In addition to the fact that McDonald’s was red hot at that moment, with franchise demand booming across the nation, is that the concept was simple to explain – Burgers, Fries, Shakes, and a family atmosphere – at least back then!
The McDonald’s Franchise Realty Corporation was launched in 1956 with the goal of purchasing cheap property along well-traveled byways for eventual McDonald’s concept franchising.The Fool
Restaurateurs & Modern-Day Menu Lessons
Not every restaurateur should start tearing up their menu and looking to sweep through their whole kitchen. But there are lessons that are key, especially with all the headwinds modern-day restaurateurs face:
- inflation challenges and the problem with pricing certain items
- supply chain challenges and the problem of sourcing key ingredients
- astronomical delivery fees of 30 – 35% (Food Delivery Business Model)
First of all, paying attention to the top selling items and understand the Unit Economics of those items in depth:
- Understand the Value Proposition of what moves the most and why those item(s) move
- Reduce The Decision Complexity on the menu and make customer’s dine in or delivery decisions easier at each turn. That includes not just the top selling items from the food menu that move, but the drink items as well. Remove any unneeded complexity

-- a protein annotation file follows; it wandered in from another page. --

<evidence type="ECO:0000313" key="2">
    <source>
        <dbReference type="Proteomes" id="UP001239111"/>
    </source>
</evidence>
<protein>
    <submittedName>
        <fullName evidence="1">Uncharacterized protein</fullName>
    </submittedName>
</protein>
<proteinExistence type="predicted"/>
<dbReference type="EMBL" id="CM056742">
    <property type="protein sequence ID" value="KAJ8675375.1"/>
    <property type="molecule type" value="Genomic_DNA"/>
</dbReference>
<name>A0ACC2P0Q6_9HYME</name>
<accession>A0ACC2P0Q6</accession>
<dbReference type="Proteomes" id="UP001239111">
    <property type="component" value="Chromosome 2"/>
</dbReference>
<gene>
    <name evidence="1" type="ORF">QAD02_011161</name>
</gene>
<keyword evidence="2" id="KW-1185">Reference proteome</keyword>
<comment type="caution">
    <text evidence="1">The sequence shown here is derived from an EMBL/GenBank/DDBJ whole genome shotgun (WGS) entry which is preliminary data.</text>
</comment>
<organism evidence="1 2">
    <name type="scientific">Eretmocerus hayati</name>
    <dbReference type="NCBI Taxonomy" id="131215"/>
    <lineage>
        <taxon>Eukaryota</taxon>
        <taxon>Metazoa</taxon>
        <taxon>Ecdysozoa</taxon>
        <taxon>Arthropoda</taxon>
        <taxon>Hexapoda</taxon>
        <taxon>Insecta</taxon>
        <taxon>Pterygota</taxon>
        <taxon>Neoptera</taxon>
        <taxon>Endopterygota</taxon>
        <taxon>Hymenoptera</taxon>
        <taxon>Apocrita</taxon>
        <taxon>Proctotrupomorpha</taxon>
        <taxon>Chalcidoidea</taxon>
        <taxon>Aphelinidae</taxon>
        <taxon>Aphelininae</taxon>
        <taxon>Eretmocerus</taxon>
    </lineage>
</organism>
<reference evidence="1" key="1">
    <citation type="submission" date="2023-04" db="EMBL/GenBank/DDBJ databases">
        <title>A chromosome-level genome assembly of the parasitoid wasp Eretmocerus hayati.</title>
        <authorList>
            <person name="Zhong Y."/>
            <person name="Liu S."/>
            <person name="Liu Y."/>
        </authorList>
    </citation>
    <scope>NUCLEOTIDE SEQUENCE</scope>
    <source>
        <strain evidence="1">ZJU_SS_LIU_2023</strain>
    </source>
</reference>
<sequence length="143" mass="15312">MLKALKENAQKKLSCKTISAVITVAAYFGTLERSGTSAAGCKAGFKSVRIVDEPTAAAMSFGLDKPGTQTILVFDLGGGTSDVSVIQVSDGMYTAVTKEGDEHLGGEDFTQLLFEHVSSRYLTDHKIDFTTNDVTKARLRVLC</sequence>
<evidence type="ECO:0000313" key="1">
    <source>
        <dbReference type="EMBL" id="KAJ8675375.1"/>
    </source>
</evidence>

- Study the Dine-In/Delivery Economics in order to better understand how to leverage each channel to profit. Most restaurants are forced to mark-up their delivery items to offset the costs. Some restaurants have pick-up only. Either way, the lesson above shows how simplifying the menu can drive margin at scale if the right items are selected
- Experiment with Restaurant 2.0 – we see a lot of experimentation in the market right now due to the various challenges faced. Whether it is subscription-based dining, meal kits, or grocery bundling, restaurants are getting creative to try and pad the bottom-line in these challenging times. Just like 70+ years ago, a big innovation could break open the entire market so experimentation is always worthwhile if the right factors are in play
Part of the challenge for the modern-day food industry is all the allergies and intolerances, which itself requires offering many more options than even 10 years ago. That is a part of the necessary complexity in the modern era. The key is to sift through data, test ideas, and strategize to determine what complexity on the menu is unnecessary because in all likelihood it overwhelms consumer and creates losses for the business.
What is the magic # of menu items/choices to offer? There isn’t one!
Each restaurant in each city or town must adapt to local conditions. But The Founder shows us a very specific case study of how this principle can play out to either unlock a new brand or revolutionize an industry. The conditions between then and now are obviously massively different, but the same principles apply!
Overall, The Founder is a great entrepreneurial movie and business case study. ‘87% of sales from 3 items’ was the original epiphany, a phenomena that can be explained by the paradox of choice and how in many instances, less is more in the restaurant industry.